Emesto was composing himself to try casting the spell he had been working on when he was startled to hear the town's alarm bells ringing. He rushed to the window of his tower room in the castle, but couldn't see what had caused the alarm. All he could see was the people of the town milling about in panic. He turned and ran to his door, stepping out into the corridor he was almost trampled by some guards who were marching quickly past his door. In their centre was Lord Rustian. He was barking questions at the guards as he struggled to buckle his sword and chest plate on while maintaining his brisk walk. Emesto fell in behind the group. The quickest way to find out what was going on would be to hear the guard's report to Lord Rustian.
Edited to bring in line with new rules for '13 lines'. My apologies for posting too much.
My main question is: would you read on? But any suggestions are very welcome. At the moment I think the story is going to be about 8000 words, is that a normal length for a short story? I got the number from the submission requirements of a magazine.
[This message has been edited by Max Masterson (edited February 13, 2007).]
2500 words is middle-of-the-road. Longer can be tougher to place.
See instructions on what "13 lines" means.
I'm not hooked, largely because I'm not really in Emesto's head. I don't know how he's feeling about anything that's happening -- what it signifies to him. I do like that I can *see* what's happening clearly.
Emesto might be afraid, because it's dragon season; annoyed, because he wanted to finish his spell; excited, because he's a schoolboy and spells are sooooooo boring but now something's happening. (I think I'd go for afraid.)
Thank you Wbriggs and survivor, is this any better?
Emesto stood tall, spread his right arm out and pointed his fingers towards the cauldron. “This time it must work.” He muttered to himself. He'd been trying to perfect the illusion spell all morning, all he wanted to do was make his cauldron appear to be a table! It should be a simple spell for a magician of his ability but it just wouldn't go right. “Right here goes.” His concentration was shattered by the sound of the town's alarm bell. “What's that for?” He demanded angrily. He crossed to the window, but it faced over the town preventing him from seeing beyond the walls. The bell continued to ring which only caused his irritation to grow. There was no point in trying to resume
[This message has been edited by Max Masterson (edited February 13, 2007).]
[This message has been edited by Max Masterson (edited February 15, 2007).]
You need to mention what he's actually attempting here, "casting a spell" is far too generic and violates POV badly. Yes, the specific spell doesn't matter to the plot, but it does matter to the character.
Telling us that he's cursing, that he's sneering, that he can't see anything from his window...none of this really gets us into the character. Why is he cursing, what emotion is he feeling? Is his sneer contempt for the townspeople or anticipation of battle? Or is it a mask for his grimace?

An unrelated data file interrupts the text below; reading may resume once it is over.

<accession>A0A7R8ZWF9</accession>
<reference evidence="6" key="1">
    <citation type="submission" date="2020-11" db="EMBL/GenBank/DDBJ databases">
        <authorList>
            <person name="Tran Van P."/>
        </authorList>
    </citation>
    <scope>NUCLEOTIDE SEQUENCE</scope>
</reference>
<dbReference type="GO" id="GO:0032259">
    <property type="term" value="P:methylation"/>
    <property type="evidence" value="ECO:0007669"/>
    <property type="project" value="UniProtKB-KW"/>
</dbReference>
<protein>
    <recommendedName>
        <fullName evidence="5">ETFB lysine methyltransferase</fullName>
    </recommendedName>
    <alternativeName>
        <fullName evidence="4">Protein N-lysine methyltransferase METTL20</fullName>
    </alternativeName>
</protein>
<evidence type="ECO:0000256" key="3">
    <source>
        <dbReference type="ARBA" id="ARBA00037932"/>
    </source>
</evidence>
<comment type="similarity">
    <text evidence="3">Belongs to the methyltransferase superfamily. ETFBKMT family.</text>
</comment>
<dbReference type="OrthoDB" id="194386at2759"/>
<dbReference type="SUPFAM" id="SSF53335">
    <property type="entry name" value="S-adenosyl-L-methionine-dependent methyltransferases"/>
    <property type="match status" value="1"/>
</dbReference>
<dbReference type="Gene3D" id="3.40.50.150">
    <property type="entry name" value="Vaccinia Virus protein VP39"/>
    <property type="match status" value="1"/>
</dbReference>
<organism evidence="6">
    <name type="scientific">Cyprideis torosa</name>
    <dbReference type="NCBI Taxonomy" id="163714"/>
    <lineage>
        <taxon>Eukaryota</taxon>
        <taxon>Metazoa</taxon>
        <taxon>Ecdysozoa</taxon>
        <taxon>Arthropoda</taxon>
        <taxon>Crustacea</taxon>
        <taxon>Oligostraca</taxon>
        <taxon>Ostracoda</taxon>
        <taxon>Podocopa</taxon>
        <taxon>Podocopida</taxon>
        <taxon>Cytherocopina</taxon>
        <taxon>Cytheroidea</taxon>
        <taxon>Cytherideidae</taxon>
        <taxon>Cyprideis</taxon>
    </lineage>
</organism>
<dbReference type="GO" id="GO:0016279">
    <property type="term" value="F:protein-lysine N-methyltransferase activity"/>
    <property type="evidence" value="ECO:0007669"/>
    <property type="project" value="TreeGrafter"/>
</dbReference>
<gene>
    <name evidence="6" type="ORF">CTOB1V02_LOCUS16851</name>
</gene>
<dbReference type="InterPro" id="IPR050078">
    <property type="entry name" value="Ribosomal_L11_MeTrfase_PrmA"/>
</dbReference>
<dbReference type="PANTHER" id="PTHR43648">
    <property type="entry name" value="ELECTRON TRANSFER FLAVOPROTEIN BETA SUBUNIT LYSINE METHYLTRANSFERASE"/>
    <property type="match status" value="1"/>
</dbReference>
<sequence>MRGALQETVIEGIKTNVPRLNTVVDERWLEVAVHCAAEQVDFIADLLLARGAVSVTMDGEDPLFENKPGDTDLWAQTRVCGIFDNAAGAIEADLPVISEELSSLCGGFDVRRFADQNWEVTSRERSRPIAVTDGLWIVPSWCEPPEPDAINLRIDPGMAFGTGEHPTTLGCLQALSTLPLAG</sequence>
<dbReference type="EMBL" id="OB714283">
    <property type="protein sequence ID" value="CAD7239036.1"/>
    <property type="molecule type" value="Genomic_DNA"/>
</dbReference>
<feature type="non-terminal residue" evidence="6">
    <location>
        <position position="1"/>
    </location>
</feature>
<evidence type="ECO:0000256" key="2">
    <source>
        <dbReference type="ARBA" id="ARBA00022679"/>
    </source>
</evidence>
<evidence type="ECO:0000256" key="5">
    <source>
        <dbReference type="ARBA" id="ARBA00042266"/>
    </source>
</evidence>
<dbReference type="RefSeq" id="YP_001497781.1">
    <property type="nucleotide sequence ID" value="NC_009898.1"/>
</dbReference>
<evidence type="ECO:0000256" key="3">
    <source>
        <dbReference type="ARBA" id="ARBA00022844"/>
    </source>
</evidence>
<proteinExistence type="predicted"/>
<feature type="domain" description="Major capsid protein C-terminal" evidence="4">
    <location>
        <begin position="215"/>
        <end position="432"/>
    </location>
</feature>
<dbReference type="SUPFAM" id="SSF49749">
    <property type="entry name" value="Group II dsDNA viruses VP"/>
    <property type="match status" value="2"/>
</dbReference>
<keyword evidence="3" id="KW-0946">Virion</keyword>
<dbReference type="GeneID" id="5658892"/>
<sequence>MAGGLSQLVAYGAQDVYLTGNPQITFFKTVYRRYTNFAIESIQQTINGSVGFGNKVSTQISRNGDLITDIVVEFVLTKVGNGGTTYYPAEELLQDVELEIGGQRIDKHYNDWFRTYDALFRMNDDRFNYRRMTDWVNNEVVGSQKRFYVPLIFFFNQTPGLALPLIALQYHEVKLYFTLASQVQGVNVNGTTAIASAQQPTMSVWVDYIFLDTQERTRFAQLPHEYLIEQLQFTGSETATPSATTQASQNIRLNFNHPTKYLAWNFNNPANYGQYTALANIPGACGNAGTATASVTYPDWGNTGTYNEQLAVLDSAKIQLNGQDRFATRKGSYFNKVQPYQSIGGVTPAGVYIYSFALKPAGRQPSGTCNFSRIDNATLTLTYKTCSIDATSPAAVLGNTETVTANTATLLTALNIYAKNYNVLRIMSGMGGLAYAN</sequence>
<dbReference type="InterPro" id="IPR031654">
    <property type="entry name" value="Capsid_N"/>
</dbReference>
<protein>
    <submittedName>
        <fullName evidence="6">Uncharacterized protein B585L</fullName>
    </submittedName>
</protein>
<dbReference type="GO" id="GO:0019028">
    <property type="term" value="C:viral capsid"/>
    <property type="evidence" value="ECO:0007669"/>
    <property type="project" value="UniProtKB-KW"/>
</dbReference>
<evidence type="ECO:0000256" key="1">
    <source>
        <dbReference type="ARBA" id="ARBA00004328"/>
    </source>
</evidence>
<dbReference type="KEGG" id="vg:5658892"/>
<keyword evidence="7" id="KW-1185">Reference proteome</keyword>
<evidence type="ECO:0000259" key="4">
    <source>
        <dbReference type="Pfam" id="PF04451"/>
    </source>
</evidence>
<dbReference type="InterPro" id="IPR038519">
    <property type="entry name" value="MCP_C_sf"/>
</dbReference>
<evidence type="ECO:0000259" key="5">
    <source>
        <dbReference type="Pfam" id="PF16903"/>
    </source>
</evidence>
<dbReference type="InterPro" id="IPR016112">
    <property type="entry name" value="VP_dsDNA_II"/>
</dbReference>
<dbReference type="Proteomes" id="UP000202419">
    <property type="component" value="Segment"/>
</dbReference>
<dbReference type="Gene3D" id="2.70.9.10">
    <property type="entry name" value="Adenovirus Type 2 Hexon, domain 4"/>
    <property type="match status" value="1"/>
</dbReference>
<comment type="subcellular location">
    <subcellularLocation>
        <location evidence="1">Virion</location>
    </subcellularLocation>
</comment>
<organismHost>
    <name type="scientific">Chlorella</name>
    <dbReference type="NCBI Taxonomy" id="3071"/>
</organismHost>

Another thing that would help me is if the emotion is one that grips me. He's annoyed because he's interrupted. Very human, but it's not really gripping (I get annoyed daily, but I don't find it entertaining), and it makes me dislike him -- there's a report of a town emergency and all he can think of is that his work is interrupted? But it doesn't make me dislike him a *lot*, which could make me interested again.
What *should* he be feeling? If it's consistent with whatever struggle this story is going to be about, you might try fear.
There's also the question of whether the spell is relevant. You don't think so (or you'd have described it), so you might just cut the whole thing about the spell.
[This message has been edited by wbriggs (edited February 13, 2007).]
Aside from what's already been said, my biggest issue is the dialogue. Two points on that: it doesn't add anything and it always feels awkward to me to have a character speaking out loud to himself.
Survivor - I agree "casting the spell" is generic but I really don't see how it violates POV(?)
I think Survivor is suggesting that Emesto wouldn't think of what he's doing as "casting a spell" but as something more specific, like "trying to get that damned 'Insect Summoning' spell to summon insects rather than just making my ears buzz." Sort of like what you'll do this evening might be "cook dinner," not merely "use appliances."
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Assuming that...you know...your going to actually cook
The specific spell that Emesto is trying to cast is of great importance to him at that moment, you say that he's been trying to cast it all morning, that he composed himself to cast it, and that his concentration on it was shattered by the alarm.